Iowa Writes

ALIONA HAIRETDINOVA
The Corporate


She chaotically pulls out metallic sounds of a packaged wooden trapezoid through a round plastic hole. Maybe ten, she stands alone. Blue cashiers rush boxed Pepsi cans and White Stag socks across the laser-jolting X. It beeps in recognition of each set of barcode lines. Barcodes on childhood pinks. Rainbow clouds. Even ponies and butterflies are laser-ed in. She checks her left hand. Bites the pinkie nail. Pulls on the strings behind the plastic. Scratches her nose. Everything in her life is barcoded. She has no control over the numbers, as long as spiders crawl on the bathroom walls and the ladybugs slip through windowsill cracks. She could crawl and slip, if she wanted. If only barcodes wouldn't sting her under the sheets. Oh, she just ate an oatmeal cookie! Lights would turn up on the road and she wouldn't pay attention because she plucks metal out of plastic and polished wood.

She chaotically pulls out metallic sounds of a packaged wooden trapezoid through a round plastic hole. Maybe ten, she stands alone. Blue cashiers rush boxed Pepsi cans and White Stag socks across the laser-jolting X. It beeps in recognition of each set of barcode lines. Barcodes on childhood pinks. Rainbow clouds. Even ponies and butterflies are laser-ed in. She checks her left hand. Bites the pinkie nail. Pulls on the strings behind the plastic. Scratches her nose. Everything in her life is barcoded. She has no control over the numbers, as long as spiders crawl on the bathroom walls and the ladybugs slip through windowsill cracks. She could crawl and slip, if she wanted. If only barcodes wouldn't sting her under the sheets. Oh, she just ate an oatmeal cookie! Lights would turn up on the road and she wouldn't pay attention because she plucks metal out of plastic and polished wood.

She will ring a terribly unkempt turnpike somewhere in Tennessee or Colorado and would never reach the bell. Or the phone for that matter. Or any other sort of communicable disease. She washes her hands before meals with soap and water and brushes her teeth at night to avoid gingivitis in ten years. It is the Pepsi that causes cavities—she knows, but she hates going to the dentist. That swooshy-wheezy thing hurts her teeth in the bright light. Metal on human bone. Like raw steel, or oxidized hemoglobin—all metal in a plastic bag, so who gives a damn.

She has to eat broccoli and spinach because they say so. When she grows older, she'll indulge herself in overcooked carcinogens from Teflon pans and bright yellow boxes of Arm & Hammer baking soda. Clean like a squid, she'll be another ringing barcode. Singing in a digital downpour. Lost souls, found bodies, and deep black eyes in orange veils with golden bracelets from the East. They used to call it the Orient and shun the name now—orient yourself within pi and pick the right line of spices. And some religious Confucianism. Somewhere in Shambala or Jerusalem, squared away, she'd divide her awls into water and corn and build little people in shattering sand castles.

She might just stay at the strings behind the plastic cover. In the electric lights of the optical clinic. Searching the floor for the right speck. It would search for her too and she'd be lost in tall dry grass, hugging her knees, hoping, counting bugs in the air. Twenty or thirty. Who would pay for them all? The ice cream is running all over and she can't help the heat. She could run away to the mounds and play in the dirt. There are rocks there, after all.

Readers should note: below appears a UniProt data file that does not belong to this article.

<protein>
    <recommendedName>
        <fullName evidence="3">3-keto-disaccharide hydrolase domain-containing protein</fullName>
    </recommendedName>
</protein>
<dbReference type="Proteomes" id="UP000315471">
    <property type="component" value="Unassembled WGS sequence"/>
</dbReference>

She knows how to plant beans. It doesn't take much—grandpa's earth grows eternally with plenty of water. It's not your Chia Pet. It needs care. She grew into it and turned around to find her sneakers hanging from the door handle. Striped. Like endless barcodes. The calendar tells her about her own—own—beans. The date. Time. Place. It is all a set of empirical calculations. In moon years. She learns about them in school, wearing her sneakers, wet from the water in the garden. Forest, tall dry grass. Muddy shoelaces and a lonely dandelion on the kitchen counter top. She already forgot about them. She already lost herself, as she has done before, to the Cartoon Network.

Tomorrow, she will plant the tree—she knows, and she won't even have to take out her shovel. It already grows outside her window, on the corner. Yes, she will plant it tomorrow. And set two corn people in its shade—it wouldn't be lonely that way. She will play for them the corporate barcode. String after string. Her ponytail tick-tocks, as she pulls on the metal under the plastic. She turns around. Quizzically flows beyond the blue cashiers and beeping lasers, still somewhere in the dry grass, with squeaky sneakers, still reaching for that bell at the turnpike.

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About Iowa Writes

Since 2006, Iowa Writes has featured the work of Iowa-identified writers (whether they have Iowa roots or live here now) and work published by Iowa journals and publishers on The Daily Palette. Iowa Writes features poetry, fiction, or nonfiction twice a week on the Palette.

In November of 2008, the United Nations Educational, Scientific and Cultural Organization (UNESCO) designated Iowa City, Iowa, the world's third City of Literature, making the community part of the UNESCO Creative Cities Network.

Iowa City has joined Edinburgh, Scotland and Melbourne, Australia as UNESCO Cities of Literature.

Find out more about submitting by contacting iowa-writes@uiowa.edu


ALIONA HAIRETDINOVA

Aliona Hairetdinova, originally from the Republic of Moldova, is a sophomore at Drake University majoring in international business, finance, and English. "I write both prose and poetry in my spare time; usually both are in the abstract or lyrical form," she says.

This page was first displayed
on April 25, 2006

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